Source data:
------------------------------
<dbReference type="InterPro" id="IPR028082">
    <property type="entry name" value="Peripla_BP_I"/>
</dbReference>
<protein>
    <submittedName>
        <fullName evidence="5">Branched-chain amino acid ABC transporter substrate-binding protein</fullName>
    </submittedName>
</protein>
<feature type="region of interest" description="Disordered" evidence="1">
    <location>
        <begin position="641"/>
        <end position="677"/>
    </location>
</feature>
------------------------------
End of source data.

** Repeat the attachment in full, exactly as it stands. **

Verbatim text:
<dbReference type="InterPro" id="IPR028082">
    <property type="entry name" value="Peripla_BP_I"/>
</dbReference>
<protein>
    <submittedName>
        <fullName evidence="5">Branched-chain amino acid ABC transporter substrate-binding protein</fullName>
    </submittedName>
</protein>
<feature type="region of interest" description="Disordered" evidence="1">
    <location>
        <begin position="641"/>
        <end position="677"/>
    </location>
</feature>